Wednesday, 26 April 2017

D'Alembert loses at roulette...

Our experience and understanding of the laws of nature teach us that the same event never happens many times in a row, and it is by virtue of this acquired knowledge that we dismiss the repetition of "heads" or "tails" many times consecutively.
(d'Alembert, Opuscules mathématiques, 1780, p.48)


If Google hits are anything to go by, d'Alembert is remembered chiefly today as the author of a codified gambling staking plan.  Although there is no documentation, the d'Alembert System probably dates from the late 18th or early 19th century and was not "invented" by d'Alembert at all, though it is loosely based on his speculations on the mathematics of probability.

The system is associated particularly with outside bets in Roulette, but applicable to any game of chance based on 50-50 probability. It relies on the idea that prolonged runs of a single outcome are less likely than an even distribution of outcomes. The strategy is simple: the player always bets on the same outcome; if he loses he increases the stake by one chip, if he wins he take away one chip. As  the table shows, if he succeeds in returning to his original bet, he will have made one chip for every winning coup.  Provided the game lasts long enough to approximate to mathematical probability, the result is will be a modest gain. (The Martingale system is similar but the number of chips are doubled for each loss making the risk much higher).

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See "d'Alembert system", BettingSites.org.uk
http://www.bettingsites.org.uk/guides/betting-systems/d-alembert-system/


So where does d'Alembert fit in?


 Catherine Lusurier, Portrait of d'Alembert, 
1777,   musée Carnavalet, Paris
The betting plan is named for d'Alembert since his work on probability supported the theory that a consecutive run of similar events (for example repeated tosses of the same side of a coin) was inherently unlikely.

D'Alembert's position is based on  a distinction between what is "metaphysically possible" (the mathematical laws of probability)  and the "physical possible" (what can actually occur),   No event can be precisely duplicated in nature; indeed, observation shows that long sequences of identical events can never happen purely by chance:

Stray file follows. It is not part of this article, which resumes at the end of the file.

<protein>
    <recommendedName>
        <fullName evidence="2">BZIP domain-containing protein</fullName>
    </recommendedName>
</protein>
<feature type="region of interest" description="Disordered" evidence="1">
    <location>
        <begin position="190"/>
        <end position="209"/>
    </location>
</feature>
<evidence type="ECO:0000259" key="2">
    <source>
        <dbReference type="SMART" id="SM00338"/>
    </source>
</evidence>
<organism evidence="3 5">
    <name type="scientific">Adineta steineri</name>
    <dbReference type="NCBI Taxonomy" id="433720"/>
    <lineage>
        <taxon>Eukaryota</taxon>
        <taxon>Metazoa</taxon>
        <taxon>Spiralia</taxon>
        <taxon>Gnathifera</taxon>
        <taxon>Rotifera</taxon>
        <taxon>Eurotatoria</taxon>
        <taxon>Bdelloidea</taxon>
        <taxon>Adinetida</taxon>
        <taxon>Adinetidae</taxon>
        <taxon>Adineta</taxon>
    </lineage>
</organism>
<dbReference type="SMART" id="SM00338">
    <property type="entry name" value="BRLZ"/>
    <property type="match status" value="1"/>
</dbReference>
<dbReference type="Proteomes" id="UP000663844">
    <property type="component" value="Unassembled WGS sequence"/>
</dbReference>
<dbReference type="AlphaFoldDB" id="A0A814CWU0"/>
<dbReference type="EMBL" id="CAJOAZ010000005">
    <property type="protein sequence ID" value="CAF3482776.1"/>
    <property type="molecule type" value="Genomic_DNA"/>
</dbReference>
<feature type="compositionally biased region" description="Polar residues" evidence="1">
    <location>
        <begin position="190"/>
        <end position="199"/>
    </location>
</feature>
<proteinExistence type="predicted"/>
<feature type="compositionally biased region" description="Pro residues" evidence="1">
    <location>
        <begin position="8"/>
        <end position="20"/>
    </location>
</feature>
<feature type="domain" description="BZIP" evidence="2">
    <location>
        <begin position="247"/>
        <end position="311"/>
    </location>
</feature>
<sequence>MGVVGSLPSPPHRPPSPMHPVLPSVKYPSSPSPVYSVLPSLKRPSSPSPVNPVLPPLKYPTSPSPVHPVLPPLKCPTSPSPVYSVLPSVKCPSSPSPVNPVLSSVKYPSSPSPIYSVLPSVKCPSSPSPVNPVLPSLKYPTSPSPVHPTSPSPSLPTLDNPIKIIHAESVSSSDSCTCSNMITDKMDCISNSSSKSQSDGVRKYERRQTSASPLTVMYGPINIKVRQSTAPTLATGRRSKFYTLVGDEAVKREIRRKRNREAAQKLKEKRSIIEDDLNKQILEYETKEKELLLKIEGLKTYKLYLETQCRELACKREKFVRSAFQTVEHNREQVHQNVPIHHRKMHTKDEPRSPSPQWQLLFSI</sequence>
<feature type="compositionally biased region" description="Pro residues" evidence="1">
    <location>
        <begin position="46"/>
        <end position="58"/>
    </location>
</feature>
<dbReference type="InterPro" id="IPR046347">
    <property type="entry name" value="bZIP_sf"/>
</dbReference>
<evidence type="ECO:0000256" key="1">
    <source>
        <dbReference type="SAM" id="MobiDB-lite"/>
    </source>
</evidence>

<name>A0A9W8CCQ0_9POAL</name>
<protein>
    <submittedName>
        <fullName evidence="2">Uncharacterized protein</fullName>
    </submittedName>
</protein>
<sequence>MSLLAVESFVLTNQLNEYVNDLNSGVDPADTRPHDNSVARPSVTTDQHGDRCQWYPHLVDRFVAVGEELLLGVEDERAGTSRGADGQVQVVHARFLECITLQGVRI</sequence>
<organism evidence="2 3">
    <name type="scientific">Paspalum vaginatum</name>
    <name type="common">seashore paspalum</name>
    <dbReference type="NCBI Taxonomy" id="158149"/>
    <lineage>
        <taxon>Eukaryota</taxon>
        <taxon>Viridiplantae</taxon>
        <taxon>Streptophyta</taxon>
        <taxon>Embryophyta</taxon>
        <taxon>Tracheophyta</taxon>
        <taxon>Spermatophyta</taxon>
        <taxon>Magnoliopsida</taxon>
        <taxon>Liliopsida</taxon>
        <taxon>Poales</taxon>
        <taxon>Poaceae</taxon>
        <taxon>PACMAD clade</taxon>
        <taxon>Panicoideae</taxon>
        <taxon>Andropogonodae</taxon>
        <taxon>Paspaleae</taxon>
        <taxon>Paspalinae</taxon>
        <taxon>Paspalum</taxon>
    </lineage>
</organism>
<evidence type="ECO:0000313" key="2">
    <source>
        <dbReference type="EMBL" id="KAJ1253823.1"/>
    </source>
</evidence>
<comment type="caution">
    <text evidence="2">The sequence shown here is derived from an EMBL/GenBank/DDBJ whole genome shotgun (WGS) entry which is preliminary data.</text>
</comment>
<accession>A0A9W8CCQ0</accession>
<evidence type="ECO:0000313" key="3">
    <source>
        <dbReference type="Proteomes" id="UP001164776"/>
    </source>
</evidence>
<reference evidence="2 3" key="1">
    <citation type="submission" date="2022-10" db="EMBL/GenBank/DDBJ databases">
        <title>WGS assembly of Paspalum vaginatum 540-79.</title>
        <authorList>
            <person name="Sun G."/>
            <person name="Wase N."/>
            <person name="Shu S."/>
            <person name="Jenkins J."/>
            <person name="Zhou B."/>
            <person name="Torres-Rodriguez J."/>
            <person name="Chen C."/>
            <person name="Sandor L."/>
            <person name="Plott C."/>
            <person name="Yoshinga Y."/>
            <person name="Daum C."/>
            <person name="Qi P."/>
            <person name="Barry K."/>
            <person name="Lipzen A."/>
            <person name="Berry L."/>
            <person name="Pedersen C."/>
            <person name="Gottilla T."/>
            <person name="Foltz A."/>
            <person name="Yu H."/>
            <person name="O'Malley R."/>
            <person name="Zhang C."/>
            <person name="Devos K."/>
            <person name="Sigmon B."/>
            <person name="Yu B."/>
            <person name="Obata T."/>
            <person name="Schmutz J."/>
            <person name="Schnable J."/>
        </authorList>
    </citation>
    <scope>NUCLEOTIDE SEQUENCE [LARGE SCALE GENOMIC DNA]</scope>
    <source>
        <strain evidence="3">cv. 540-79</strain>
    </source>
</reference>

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...In the ordinary course of nature, the same event (whatever it might be) happens only rarely twice in succession, more rarely three or four times, and never 100 consecutive times.(Opuscules mathématiques1761, p.10)

 D’Alembert famously considered the problem: “When a fair coin is tossed, given that heads have occurred three times in a row, what is the probability that the next toss is a tail? He  insisted  the probability of a fourth tail must “obviously” be greater than 1/2: 

However I ask if ... if the number of times that heads has already successively occurred by the hypothesis, does not make it more likely the occurrence of tails on the fourth time? Because after all it is not possible, it is even physically impossible that tails never occurs. Therefore the more heads occurs successively, the more it is likely tail will occur the next time.  If this is the case, as it seems to me one will not disagree, the rule of combination of possible events is thus still deficient in this respect. (p.14)

Despite the elegance of the formulation - and sadly for exponents of the d'Alembert system - this is really just the classic "gambler's fallacy" recast.  There is no mysterious "law of nature" governing repeated events in games of chance and a series of identical outcomes is as mathematically probable as any other pattern. Here is the verdict of the Merriam-Webster's Guide to Everyday Math:


Perhaps fortunately, d'Alembert himself was not optimistic that mathematicians made effective gamblers. In the Encyclopédie article "Géomètre" he takes issue with Diderot's dismissive comparison of the two: granted, both compute and calculate; but a good gambler operates by instinct and  seizes his opportunities without lengthy reflection.  If the evidence of experience is anything to go by, great geometers are poor gamblers - a truth which d'Alembert claims to have learned from bitter experience.
See Hankins, Jean d'Alembert (1990), p.93: https://books.google.co.uk/books?id=gwjc3vGW9-MC&pg=PA94#v=onepage&q&f=false


References

Prakash Gorroochurn, "Errors of probability in historical context", The American Statistician, 65(1), 2011 p. 246-54  [reprint]
http://www.columbia.edu/~pg2113/index_files/Gorroochurn-Errors%20of%20Probability.pdf

On the early history of Roulette, The online Guide to traditional games
http://www.tradgames.org.uk/games/roulette.htm

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